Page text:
So, you’re interested in getting serious about taking landscape photos. Is your current digital camera up to the task? Landscape photographs require a digital camera that is capable of capturing lots of detail and working in less than ideal lighting conditions. A full frame DSLR is probably your best camera for landscape photography, but there are several alternatives worth considering that might appeal to you more because of budget or weight concerns. I used a full frame camera for the image below taken in the Nevada desert.
Canon 5DIII, Canon 11-24mm f/4 lens, ISO 100, f/11, ¼ second.
Important Features for Landscape Photography
Advanced predictive autofocus, fast frames per second, and super high ISO performance aren’t really necessary for landscape work, so you won’t need to buy the same cameras being used by professional sports or wildlife photographers. Since these features tend to drive up camera price considerably, as a landscape photographer, you’ll likely be able to save a few bucks. There are some important features however that are useful for landscape work, including the following:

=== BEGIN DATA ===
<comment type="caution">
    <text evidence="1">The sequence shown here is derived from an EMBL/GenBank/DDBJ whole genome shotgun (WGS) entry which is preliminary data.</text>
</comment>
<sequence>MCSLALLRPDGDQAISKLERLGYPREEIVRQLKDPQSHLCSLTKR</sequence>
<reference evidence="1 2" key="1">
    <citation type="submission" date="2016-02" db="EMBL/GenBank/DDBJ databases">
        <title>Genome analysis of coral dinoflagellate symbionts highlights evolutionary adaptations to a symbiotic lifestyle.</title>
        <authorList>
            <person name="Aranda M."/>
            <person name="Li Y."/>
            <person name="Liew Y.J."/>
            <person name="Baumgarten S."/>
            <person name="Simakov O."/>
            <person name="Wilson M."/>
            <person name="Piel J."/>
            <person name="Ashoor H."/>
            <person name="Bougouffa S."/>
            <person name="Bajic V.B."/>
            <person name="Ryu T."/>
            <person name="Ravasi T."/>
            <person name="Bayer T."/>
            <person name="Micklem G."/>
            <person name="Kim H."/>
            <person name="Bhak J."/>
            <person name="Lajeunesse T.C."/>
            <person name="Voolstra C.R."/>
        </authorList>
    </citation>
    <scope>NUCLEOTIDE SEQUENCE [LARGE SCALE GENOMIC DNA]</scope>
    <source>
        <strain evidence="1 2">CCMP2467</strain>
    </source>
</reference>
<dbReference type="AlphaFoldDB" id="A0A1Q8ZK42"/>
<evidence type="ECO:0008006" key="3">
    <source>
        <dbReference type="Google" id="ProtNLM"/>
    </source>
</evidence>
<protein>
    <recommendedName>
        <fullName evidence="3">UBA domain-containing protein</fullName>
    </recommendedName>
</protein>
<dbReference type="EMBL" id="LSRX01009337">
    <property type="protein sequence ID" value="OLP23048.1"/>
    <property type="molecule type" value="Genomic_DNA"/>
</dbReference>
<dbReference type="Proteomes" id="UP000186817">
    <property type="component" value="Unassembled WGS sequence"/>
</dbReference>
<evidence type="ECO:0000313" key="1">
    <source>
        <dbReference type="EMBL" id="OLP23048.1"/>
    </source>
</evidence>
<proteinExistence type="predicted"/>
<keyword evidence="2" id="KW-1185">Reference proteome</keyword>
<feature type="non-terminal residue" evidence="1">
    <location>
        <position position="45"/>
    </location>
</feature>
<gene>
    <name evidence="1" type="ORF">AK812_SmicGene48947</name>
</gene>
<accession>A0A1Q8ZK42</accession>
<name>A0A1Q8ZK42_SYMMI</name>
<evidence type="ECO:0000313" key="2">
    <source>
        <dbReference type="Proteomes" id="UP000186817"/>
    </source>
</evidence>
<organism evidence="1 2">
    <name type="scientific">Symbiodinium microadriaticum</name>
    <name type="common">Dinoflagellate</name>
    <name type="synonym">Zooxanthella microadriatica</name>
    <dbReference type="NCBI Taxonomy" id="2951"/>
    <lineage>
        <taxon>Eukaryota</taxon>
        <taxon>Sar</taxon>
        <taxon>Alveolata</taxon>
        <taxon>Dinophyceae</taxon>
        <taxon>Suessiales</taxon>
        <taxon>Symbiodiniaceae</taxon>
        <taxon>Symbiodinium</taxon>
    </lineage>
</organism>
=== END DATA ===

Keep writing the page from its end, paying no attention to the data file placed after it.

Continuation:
You’ll want a camera that produces enough resolution for making large reproductions. Sixteen megapixels is sufficient, although twenty or more is better. Top end full frame digital cameras currently offer as many as 50 megapixels (medium format cameras go even higher; see more below).
This feature allows the photographer to preview composition, focus, and exposure on the camera’s LCD screen. Personally, I find live view to be essential to my field workflow.
If you want total control over how your images look, you’ll need a camera that allows you to shoot raw files. Of course, you’ll also have to learn how to process your raw files, but that’s an entirely different matter outside the scope of this article.
The more dynamic range your camera sensor has, the easier it is for you to capture detail in highlight and shadow areas at the same time.